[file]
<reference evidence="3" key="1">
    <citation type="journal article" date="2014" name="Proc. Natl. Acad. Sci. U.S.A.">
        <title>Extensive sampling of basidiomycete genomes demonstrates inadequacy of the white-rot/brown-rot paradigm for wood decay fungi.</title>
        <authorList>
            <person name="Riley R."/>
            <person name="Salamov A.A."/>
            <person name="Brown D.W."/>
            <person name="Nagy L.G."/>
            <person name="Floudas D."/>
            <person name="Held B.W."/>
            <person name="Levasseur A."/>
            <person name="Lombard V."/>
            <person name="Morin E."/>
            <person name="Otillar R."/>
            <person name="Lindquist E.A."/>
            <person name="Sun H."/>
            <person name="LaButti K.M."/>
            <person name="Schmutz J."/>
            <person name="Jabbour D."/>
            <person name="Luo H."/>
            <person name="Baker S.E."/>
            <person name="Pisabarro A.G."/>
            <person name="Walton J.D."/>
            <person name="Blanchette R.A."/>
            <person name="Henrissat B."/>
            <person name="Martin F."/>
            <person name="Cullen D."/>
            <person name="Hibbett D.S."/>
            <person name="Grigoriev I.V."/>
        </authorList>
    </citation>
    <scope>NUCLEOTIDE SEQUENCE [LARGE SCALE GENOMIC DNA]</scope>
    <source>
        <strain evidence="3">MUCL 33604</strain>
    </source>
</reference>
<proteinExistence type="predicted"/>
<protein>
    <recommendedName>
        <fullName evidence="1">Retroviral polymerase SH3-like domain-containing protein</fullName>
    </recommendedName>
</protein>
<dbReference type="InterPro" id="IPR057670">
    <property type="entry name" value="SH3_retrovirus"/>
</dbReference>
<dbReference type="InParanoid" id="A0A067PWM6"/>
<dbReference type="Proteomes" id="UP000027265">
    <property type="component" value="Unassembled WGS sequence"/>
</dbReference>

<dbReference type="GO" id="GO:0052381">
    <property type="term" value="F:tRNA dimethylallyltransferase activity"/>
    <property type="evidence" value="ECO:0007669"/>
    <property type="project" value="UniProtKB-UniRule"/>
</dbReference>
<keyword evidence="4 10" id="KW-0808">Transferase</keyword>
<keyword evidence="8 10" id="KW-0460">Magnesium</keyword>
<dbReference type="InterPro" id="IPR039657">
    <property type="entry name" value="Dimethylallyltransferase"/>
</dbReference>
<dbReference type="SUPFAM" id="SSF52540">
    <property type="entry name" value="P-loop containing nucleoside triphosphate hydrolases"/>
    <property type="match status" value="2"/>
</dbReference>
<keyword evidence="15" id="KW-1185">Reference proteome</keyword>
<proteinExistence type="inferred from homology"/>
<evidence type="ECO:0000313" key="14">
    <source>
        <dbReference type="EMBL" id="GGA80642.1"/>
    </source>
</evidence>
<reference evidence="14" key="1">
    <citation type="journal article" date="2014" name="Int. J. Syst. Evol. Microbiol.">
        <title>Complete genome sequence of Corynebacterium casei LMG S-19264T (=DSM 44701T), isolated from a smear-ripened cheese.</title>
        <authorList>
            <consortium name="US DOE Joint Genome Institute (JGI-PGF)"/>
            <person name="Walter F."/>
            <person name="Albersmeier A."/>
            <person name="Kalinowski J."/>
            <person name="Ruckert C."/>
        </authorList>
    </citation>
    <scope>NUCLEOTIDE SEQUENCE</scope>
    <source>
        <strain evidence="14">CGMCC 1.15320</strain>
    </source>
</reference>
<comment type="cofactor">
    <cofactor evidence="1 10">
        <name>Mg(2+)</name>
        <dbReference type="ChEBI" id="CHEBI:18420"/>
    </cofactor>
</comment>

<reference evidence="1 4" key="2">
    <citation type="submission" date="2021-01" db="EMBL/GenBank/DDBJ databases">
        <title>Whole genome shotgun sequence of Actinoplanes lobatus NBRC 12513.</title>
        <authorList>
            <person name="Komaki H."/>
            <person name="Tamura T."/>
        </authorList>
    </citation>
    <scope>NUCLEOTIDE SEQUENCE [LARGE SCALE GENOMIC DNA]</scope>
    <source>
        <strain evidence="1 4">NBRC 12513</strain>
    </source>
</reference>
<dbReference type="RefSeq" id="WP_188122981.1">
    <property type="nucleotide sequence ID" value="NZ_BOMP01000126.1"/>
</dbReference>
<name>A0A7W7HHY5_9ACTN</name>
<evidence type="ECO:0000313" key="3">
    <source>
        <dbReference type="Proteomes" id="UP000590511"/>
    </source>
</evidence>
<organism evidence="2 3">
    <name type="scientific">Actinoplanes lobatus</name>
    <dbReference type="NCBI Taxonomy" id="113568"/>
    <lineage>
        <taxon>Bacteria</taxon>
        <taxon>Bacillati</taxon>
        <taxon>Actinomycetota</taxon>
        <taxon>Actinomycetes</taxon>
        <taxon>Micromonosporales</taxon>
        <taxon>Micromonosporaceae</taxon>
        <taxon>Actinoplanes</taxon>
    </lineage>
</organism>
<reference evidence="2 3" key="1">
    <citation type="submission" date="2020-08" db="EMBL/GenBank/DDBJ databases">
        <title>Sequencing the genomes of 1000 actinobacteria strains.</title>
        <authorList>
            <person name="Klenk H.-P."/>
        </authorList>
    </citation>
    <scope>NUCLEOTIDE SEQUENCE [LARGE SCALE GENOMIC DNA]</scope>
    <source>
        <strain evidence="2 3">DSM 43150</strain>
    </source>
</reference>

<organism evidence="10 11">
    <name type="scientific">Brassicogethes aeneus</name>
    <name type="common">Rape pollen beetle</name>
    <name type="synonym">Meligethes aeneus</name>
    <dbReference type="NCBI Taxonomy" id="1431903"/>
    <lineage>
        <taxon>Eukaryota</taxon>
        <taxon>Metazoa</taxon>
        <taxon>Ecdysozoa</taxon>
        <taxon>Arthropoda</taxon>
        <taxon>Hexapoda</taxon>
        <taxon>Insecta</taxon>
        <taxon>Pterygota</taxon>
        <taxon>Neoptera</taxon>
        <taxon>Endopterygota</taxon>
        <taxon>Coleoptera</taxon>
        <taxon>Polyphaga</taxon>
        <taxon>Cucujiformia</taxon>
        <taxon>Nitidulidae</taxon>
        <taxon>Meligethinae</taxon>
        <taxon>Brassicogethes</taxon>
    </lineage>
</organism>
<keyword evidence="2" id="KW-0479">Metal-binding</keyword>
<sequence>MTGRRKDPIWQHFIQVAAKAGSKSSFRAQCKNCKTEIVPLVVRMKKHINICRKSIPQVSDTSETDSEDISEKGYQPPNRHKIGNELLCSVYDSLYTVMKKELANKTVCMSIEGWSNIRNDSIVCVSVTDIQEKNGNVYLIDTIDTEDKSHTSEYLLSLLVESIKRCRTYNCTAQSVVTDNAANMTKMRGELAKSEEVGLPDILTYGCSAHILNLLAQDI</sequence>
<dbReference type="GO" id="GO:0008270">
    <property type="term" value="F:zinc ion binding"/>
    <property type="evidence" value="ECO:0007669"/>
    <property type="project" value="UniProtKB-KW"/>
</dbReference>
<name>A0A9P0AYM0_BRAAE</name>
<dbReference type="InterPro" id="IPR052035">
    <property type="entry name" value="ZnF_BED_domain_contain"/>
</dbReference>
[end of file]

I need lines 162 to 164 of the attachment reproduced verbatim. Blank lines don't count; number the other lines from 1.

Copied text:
</organism>
<keyword evidence="2" id="KW-0479">Metal-binding</keyword>
<sequence>MTGRRKDPIWQHFIQVAAKAGSKSSFRAQCKNCKTEIVPLVVRMKKHINICRKSIPQVSDTSETDSEDISEKGYQPPNRHKIGNELLCSVYDSLYTVMKKELANKTVCMSIEGWSNIRNDSIVCVSVTDIQEKNGNVYLIDTIDTEDKSHTSEYLLSLLVESIKRCRTYNCTAQSVVTDNAANMTKMRGELAKSEEVGLPDILTYGCSAHILNLLAQDI</sequence>